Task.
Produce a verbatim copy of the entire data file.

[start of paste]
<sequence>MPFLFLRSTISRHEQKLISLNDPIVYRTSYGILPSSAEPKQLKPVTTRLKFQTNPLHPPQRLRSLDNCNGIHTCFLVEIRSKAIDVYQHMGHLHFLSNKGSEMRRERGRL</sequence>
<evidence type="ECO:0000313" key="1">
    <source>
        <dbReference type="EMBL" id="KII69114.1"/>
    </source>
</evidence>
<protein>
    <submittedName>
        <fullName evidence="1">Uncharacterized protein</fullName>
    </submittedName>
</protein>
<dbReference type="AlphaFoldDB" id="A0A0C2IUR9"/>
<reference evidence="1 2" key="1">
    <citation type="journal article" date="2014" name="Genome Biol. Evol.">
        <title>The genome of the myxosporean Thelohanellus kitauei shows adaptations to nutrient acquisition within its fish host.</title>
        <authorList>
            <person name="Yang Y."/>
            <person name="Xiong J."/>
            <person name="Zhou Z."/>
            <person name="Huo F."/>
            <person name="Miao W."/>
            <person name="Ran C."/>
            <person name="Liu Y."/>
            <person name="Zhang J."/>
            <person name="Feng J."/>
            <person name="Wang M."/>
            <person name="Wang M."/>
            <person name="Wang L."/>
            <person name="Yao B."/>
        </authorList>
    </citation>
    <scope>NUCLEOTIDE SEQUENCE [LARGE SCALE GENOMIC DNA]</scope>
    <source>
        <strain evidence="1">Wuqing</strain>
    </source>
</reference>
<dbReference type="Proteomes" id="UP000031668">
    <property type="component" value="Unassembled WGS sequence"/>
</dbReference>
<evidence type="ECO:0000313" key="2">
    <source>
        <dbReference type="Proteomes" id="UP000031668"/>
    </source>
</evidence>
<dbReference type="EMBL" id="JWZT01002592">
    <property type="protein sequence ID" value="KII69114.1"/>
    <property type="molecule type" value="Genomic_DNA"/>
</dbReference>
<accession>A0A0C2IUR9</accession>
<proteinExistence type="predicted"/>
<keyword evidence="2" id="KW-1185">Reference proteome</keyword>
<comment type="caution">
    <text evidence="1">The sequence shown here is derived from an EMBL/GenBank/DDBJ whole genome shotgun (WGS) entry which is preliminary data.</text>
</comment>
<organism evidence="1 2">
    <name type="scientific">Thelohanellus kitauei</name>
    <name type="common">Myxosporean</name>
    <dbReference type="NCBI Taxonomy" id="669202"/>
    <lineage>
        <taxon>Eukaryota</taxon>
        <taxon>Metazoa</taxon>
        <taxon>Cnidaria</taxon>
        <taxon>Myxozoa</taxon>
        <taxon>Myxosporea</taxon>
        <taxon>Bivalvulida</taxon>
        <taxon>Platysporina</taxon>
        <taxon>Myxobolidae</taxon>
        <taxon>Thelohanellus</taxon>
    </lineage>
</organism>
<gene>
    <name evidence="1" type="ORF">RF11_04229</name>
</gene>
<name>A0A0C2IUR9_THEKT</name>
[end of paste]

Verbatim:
<sequence>MPFLFLRSTISRHEQKLISLNDPIVYRTSYGILPSSAEPKQLKPVTTRLKFQTNPLHPPQRLRSLDNCNGIHTCFLVEIRSKAIDVYQHMGHLHFLSNKGSEMRRERGRL</sequence>
<evidence type="ECO:0000313" key="1">
    <source>
        <dbReference type="EMBL" id="KII69114.1"/>
    </source>
</evidence>
<protein>
    <submittedName>
        <fullName evidence="1">Uncharacterized protein</fullName>
    </submittedName>
</protein>
<dbReference type="AlphaFoldDB" id="A0A0C2IUR9"/>
<reference evidence="1 2" key="1">
    <citation type="journal article" date="2014" name="Genome Biol. Evol.">
        <title>The genome of the myxosporean Thelohanellus kitauei shows adaptations to nutrient acquisition within its fish host.</title>
        <authorList>
            <person name="Yang Y."/>
            <person name="Xiong J."/>
            <person name="Zhou Z."/>
            <person name="Huo F."/>
            <person name="Miao W."/>
            <person name="Ran C."/>
            <person name="Liu Y."/>
            <person name="Zhang J."/>
            <person name="Feng J."/>
            <person name="Wang M."/>
            <person name="Wang M."/>
            <person name="Wang L."/>
            <person name="Yao B."/>
        </authorList>
    </citation>
    <scope>NUCLEOTIDE SEQUENCE [LARGE SCALE GENOMIC DNA]</scope>
    <source>
        <strain evidence="1">Wuqing</strain>
    </source>
</reference>
<dbReference type="Proteomes" id="UP000031668">
    <property type="component" value="Unassembled WGS sequence"/>
</dbReference>
<evidence type="ECO:0000313" key="2">
    <source>
        <dbReference type="Proteomes" id="UP000031668"/>
    </source>
</evidence>
<dbReference type="EMBL" id="JWZT01002592">
    <property type="protein sequence ID" value="KII69114.1"/>
    <property type="molecule type" value="Genomic_DNA"/>
</dbReference>
<accession>A0A0C2IUR9</accession>
<proteinExistence type="predicted"/>
<keyword evidence="2" id="KW-1185">Reference proteome</keyword>
<comment type="caution">
    <text evidence="1">The sequence shown here is derived from an EMBL/GenBank/DDBJ whole genome shotgun (WGS) entry which is preliminary data.</text>
</comment>
<organism evidence="1 2">
    <name type="scientific">Thelohanellus kitauei</name>
    <name type="common">Myxosporean</name>
    <dbReference type="NCBI Taxonomy" id="669202"/>
    <lineage>
        <taxon>Eukaryota</taxon>
        <taxon>Metazoa</taxon>
        <taxon>Cnidaria</taxon>
        <taxon>Myxozoa</taxon>
        <taxon>Myxosporea</taxon>
        <taxon>Bivalvulida</taxon>
        <taxon>Platysporina</taxon>
        <taxon>Myxobolidae</taxon>
        <taxon>Thelohanellus</taxon>
    </lineage>
</organism>
<gene>
    <name evidence="1" type="ORF">RF11_04229</name>
</gene>
<name>A0A0C2IUR9_THEKT</name>